But the increased momentum is raising alarms, with opponents saying that such laws largely offer false hope. That's because many drug companies are reluctant to provide medications outside of clinical trials - and why critics insist that the FDA is not the problem. In 2016, they note, the agency revamped its "expanded access" program to speed unapproved drugs to patients who have no alternatives and can't get into clinical trials. The FDA approves almost all such requests, the data shows.

"A lot of this is smoke and mirrors for some other agenda," said Andrew McFadyen, executive director of the Toronto-based Isaac Foundation, which assists U.S. and Canadian patients seeking access to medications. "A weaker FDA is what they are after."

The legislation pushed by Sen. Ron Johnson, R-Wis., and Rep. Andy Biggs, R-Ariz., would forbid the federal government from interfering with the state laws and would exempt doctors and drug companies from liability for prescribing or providing experimental drugs. It also would limit the FDA in an unprecedented way: If a patient were injured or killed by an unapproved treatment under a right-to-try law, agency officials would not be allowed to use the information to delay or block approval of the treatment.

Supporters say such a provision is crucial to spurring drug companies to make experimental drugs available to terminally ill patients, without worrying that an "adverse event" could prompt the agency to stop a trial conducted as part of the drug-approval process.

The notion that the FDA would be barred from considering all data has consumer advocates, ethicists and drug-safety experts in an uproar. If a person is harmed by an experimental drug, they say, that has implications for anybody who might eventually take the medicine.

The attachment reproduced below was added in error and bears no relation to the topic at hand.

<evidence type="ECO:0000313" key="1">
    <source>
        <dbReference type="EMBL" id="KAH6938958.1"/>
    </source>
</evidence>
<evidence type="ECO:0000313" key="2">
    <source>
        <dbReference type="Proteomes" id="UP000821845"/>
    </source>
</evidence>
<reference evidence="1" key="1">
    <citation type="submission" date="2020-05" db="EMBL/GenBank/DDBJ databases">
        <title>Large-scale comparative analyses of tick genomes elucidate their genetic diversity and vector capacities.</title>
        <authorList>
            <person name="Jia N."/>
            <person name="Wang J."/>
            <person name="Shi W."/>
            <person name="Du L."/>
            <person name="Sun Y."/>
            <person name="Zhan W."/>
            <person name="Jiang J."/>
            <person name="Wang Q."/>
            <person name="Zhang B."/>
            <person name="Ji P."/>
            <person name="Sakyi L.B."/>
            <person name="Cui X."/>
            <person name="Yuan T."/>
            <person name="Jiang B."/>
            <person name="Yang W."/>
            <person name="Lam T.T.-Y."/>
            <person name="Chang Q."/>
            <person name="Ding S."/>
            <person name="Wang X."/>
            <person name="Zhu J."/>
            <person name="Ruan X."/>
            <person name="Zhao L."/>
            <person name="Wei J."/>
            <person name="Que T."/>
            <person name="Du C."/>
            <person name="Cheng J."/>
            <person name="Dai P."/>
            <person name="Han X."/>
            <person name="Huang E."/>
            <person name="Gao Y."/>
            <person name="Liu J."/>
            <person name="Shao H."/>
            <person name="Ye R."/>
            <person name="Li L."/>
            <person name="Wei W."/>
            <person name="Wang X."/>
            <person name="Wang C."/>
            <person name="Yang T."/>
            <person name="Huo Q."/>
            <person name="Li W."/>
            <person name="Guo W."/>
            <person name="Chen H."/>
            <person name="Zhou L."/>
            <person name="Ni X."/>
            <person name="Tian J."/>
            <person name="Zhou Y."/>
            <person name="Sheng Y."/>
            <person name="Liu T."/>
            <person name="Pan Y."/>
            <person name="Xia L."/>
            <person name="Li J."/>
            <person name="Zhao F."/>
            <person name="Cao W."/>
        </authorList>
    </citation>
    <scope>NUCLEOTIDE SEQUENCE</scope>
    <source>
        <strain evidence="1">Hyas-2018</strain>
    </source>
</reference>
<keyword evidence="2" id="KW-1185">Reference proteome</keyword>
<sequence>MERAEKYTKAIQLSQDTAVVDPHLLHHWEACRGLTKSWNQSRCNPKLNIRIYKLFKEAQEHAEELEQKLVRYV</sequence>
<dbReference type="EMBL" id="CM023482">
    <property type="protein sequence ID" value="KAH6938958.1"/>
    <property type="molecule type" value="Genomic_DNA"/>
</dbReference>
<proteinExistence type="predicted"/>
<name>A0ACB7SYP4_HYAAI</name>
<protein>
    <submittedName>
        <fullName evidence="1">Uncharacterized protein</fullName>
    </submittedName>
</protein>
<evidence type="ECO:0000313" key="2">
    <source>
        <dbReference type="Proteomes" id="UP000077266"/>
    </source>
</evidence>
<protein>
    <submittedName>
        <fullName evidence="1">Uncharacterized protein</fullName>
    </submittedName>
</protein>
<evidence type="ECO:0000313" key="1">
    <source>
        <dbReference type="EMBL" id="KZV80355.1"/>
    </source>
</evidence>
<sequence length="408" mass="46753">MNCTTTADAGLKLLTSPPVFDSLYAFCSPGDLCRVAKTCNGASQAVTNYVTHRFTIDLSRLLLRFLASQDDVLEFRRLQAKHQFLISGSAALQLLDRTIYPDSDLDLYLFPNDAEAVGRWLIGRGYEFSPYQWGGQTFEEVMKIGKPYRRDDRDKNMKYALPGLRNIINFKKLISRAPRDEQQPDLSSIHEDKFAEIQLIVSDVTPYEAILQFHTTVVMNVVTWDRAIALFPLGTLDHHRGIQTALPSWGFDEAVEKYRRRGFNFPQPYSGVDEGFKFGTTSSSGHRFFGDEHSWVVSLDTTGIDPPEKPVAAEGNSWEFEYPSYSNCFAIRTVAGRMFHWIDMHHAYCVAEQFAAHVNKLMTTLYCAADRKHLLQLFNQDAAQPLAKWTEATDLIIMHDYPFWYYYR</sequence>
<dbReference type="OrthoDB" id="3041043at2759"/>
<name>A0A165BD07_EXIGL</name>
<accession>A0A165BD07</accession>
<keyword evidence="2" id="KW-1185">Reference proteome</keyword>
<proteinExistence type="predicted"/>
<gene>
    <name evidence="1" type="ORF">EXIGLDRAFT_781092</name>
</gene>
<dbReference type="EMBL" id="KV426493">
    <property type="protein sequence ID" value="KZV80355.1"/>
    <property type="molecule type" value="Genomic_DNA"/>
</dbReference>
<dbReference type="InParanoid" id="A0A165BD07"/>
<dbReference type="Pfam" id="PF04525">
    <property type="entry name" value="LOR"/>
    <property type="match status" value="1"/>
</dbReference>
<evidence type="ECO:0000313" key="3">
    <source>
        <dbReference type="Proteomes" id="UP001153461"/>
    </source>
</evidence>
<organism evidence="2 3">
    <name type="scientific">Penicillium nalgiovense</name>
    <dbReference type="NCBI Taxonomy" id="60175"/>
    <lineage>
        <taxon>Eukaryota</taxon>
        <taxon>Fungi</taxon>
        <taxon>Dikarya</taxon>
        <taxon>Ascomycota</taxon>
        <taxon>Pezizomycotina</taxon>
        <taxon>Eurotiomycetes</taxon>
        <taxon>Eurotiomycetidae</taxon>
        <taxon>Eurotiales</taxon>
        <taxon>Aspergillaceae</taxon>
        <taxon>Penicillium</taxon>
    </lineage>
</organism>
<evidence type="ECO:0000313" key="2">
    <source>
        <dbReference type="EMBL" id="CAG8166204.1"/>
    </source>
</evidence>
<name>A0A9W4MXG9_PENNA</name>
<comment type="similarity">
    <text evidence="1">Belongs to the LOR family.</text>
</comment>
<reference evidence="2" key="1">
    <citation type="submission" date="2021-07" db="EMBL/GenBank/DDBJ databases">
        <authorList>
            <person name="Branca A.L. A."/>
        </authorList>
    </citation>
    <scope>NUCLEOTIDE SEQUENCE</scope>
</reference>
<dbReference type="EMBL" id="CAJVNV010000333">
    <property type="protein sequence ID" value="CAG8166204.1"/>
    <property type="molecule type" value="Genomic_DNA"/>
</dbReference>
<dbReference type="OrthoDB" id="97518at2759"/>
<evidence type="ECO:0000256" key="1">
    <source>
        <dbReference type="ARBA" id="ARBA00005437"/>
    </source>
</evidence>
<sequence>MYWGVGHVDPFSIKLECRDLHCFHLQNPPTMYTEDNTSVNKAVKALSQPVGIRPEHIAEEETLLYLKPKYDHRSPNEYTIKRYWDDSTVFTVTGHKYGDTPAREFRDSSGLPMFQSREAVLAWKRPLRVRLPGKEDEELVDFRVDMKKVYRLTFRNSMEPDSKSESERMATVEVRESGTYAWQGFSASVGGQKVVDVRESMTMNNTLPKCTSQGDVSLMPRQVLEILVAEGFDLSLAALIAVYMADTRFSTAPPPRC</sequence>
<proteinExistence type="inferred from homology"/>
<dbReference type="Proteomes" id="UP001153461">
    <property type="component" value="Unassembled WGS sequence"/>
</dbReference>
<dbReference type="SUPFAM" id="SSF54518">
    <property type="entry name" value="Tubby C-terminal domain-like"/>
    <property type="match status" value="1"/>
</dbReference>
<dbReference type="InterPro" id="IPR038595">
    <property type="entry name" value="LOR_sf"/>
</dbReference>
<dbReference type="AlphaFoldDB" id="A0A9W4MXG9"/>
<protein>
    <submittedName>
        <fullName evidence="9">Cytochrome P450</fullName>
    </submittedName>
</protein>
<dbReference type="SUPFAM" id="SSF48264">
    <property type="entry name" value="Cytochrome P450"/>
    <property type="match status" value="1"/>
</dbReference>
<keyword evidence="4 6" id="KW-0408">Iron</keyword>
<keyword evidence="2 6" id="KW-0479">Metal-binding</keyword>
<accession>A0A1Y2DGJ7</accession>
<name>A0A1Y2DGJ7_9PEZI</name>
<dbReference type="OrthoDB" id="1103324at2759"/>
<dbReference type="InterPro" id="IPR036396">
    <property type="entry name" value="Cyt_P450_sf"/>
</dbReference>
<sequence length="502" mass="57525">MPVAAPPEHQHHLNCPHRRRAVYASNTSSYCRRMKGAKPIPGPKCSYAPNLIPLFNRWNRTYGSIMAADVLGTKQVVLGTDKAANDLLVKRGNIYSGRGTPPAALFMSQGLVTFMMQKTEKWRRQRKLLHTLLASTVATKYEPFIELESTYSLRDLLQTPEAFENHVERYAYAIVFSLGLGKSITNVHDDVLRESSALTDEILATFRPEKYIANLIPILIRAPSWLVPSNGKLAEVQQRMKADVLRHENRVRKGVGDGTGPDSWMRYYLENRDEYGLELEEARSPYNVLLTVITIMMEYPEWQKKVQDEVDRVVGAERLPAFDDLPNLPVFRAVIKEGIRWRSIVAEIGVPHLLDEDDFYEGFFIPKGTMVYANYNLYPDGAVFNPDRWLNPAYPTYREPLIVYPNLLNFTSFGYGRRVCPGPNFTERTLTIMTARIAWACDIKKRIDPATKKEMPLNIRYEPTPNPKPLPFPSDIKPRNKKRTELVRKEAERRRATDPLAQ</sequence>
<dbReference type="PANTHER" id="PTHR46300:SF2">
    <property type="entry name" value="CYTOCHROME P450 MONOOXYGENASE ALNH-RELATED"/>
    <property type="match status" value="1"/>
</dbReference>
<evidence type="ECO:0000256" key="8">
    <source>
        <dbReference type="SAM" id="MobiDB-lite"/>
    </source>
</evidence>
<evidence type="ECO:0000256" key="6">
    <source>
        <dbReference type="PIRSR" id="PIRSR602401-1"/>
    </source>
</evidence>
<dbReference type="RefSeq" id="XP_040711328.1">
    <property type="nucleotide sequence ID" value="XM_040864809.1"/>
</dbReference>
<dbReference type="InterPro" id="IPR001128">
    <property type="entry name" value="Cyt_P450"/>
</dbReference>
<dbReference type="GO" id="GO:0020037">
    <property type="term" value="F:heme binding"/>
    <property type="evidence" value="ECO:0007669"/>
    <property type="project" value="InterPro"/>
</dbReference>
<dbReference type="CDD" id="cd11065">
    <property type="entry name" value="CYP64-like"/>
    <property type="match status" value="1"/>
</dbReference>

"The idea that you blind the FDA to any negative side effects in using an investigational agent is just nonsensical," said Alison Bateman-House, a bioethicist at the New York University School of Medicine.

FDA Associate Commissioner Peter Lurie told the Senate Homeland Security and Governmental Affairs Committee at a hearing in September that the provision would "be detrimental and raise significant ethical issues." With 11,000 expanded-access requests over the past decade, he said, only twice did the agency temporarily halt clinical trials because of "adverse events." Both times, drug development resumed after the problems were resolved.

Right-to-try opponents are also skeptical that constraining the FDA would be enough to induce pharmaceutical companies to make unapproved drugs available. Manufacturers, they say, don't like to provide experimental therapies in part because they don't want to be besieged by desperate patients but also because of the potential cost involved.

The drug companies' main lobbying group, the Pharmaceutical Research and Manufacturers of America, is noticeably cool to right to try, saying that "any legislation should protect the integrity of clinical trials and the FDA oversight of expanded access to maintain the best interests of patients." Those interests, others say, include protecting terminally ill patients from spurious therapies.